Up until yesterday, I’d not seen a programming language which would go from a graphic oriented (pseudo Scratch-like) environment to a conventional source code view, from browser based execution to microcontroller execution, to mobile phone app execution. It was possible however to achieve all of this within a matter of hours!
TouchDevelop is a programming language created by Microsoft – it can instantly run in a web browser if Internet connectivity is available, otherwise it can be locally installed too to run as a local web server. I tested a quick local install on Linux but of course it can be installed on Windows too.
TouchDevelop will be used with the micro:bit that Element14 and the BBC have developed together with Microsoft, ARM, Freescale and others as well as product champions including the IET and Cisco.
What can it do? How does it work?
Some key characteristics are:
• Browser based development environment (private server, or public cloud)
• Cloud storage of your programs
• Development environment optimised for touch interface for rapid copy/paste/delete and so on
• Forward/backward conversion between graphical block coding and text coding at any time
• Run anywhere - in a browser (i.e. any platform) or on hardware (microcontroller or mobile app for Android/IOS/Windows Phone)
• Will be supported for the micro:bit
• Open source – run local copies on any platform and OS (Linux, Windows, etc), and fork it and improve it!
This is how to use it to write code:
The nice thing is that programs can be developed anywhere and retained in a cloud provided you have a suitable account (based on delegated authentication so it doesn’t have to be a Microsoft account).
Although the install instructions were for Windows, it was relatively straightforward to install on Ubuntu and get coding.
Here is my attempt at turtle graphics:
There is also Arduino capability (see example code screenshot below) that can convert your program into C++ that can be used by the usual Arduino software tools – I didn’t get that compiling on Linux but I see no reason why this wouldn’t work with a little effort. The instructions for Windows are all published. With some more effort, other microcontroller platforms could in theory be supported since the output is standards based C++.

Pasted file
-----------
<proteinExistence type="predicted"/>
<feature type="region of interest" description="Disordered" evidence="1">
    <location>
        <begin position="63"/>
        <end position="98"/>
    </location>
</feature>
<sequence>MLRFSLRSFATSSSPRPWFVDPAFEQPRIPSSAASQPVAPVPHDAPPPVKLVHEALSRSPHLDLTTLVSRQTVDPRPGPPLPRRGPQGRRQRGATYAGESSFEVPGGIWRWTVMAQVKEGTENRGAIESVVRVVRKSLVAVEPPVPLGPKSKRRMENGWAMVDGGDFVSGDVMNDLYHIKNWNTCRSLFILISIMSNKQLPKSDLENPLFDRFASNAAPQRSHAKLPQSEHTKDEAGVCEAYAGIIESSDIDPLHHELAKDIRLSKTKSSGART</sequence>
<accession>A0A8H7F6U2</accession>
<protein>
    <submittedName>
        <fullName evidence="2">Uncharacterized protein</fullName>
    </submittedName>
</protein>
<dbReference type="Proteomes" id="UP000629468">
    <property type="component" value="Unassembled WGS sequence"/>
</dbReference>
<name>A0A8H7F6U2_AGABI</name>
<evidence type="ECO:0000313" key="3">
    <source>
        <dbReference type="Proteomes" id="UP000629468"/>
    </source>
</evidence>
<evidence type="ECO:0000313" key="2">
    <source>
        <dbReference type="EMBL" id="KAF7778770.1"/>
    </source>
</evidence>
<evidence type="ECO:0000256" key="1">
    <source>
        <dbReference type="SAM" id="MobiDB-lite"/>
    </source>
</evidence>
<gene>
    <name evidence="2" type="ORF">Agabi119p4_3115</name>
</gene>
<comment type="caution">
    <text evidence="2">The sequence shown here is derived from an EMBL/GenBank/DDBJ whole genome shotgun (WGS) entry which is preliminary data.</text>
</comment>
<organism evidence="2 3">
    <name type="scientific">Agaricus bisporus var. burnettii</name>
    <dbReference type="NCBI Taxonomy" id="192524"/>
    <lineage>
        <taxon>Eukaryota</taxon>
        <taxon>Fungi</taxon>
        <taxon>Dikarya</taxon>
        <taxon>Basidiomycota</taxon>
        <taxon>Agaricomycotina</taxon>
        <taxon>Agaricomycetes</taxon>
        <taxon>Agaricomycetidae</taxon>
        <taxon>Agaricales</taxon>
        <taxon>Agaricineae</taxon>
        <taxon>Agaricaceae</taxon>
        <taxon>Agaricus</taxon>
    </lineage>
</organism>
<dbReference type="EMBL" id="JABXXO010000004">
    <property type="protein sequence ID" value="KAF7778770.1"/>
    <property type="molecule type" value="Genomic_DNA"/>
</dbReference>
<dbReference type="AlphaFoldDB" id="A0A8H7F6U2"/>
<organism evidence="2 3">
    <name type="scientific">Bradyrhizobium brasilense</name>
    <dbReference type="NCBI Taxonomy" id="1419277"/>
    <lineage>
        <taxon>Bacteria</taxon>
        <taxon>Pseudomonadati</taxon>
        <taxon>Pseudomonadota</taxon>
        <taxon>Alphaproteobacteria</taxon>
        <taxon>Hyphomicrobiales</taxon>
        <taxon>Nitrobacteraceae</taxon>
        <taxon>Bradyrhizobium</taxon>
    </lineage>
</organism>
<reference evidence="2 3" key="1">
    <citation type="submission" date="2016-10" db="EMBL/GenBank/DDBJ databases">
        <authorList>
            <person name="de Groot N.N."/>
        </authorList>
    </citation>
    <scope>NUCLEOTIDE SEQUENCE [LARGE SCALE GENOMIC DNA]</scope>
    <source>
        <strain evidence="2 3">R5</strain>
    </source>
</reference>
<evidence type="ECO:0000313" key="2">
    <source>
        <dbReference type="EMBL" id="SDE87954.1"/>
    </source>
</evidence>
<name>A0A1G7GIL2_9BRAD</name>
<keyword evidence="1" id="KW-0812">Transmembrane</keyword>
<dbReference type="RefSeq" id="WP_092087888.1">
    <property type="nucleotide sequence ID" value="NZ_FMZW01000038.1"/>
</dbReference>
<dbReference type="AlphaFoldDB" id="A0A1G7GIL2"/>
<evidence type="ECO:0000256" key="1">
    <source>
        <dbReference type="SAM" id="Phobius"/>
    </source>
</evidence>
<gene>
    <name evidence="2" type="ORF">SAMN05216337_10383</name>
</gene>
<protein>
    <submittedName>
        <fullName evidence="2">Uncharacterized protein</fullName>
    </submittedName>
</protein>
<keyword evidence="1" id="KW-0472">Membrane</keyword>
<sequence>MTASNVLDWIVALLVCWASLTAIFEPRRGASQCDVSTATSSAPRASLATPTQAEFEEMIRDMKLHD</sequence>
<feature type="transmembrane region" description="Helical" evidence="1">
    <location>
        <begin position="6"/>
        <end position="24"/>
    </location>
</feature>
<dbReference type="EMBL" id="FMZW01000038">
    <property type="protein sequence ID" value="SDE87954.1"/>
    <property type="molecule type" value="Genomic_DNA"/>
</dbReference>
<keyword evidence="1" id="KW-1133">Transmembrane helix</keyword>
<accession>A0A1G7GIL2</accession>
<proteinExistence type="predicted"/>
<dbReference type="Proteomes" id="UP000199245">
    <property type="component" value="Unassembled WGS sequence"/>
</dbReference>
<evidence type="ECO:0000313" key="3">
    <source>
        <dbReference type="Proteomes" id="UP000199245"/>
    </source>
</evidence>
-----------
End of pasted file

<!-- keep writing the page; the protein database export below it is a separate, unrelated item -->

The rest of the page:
The screenshot above shows the blocks-based code view – clicking on the ‘plus’ symbol inserts a line. The syntax in blocks below changes dynamically as you create each row of the program.
Another option is to target your mobile device; if you have Android Studio and Apache Cordova installed then this is a quick affair (and I’ve never written a mobile app before) - here is the turtle program running on a Nexus device simulation:
As a personal opinion I think it is a far easier-to-use language than Scratch or Python, and the libraries and development environment are geared for modern scenarios where people want to be able to write code rapidly anywhere on any machine, even touch-based machines (e.g. iPads), and still have the flexibility to convert to the (relatively) low-level C++ so that native code can be built too, to run on as many different platforms as possible including resource-constrained ones such as Arduino.
The above was a very quick examination of TouchDevelop’s main features and what it could do. No real steps recorded since I was just exploring, but I think it is highly interesting and worthy of further investigation.
I think it is extremely powerful to have a single, simple language to learn for young and older people, and yet be able to target so many scenarios. The ability to write and access the code easily from any device is a significant advantage too.
A Getting Started guide will follow and will be indicated here so click on the Bookmark button if you’re interested to read it.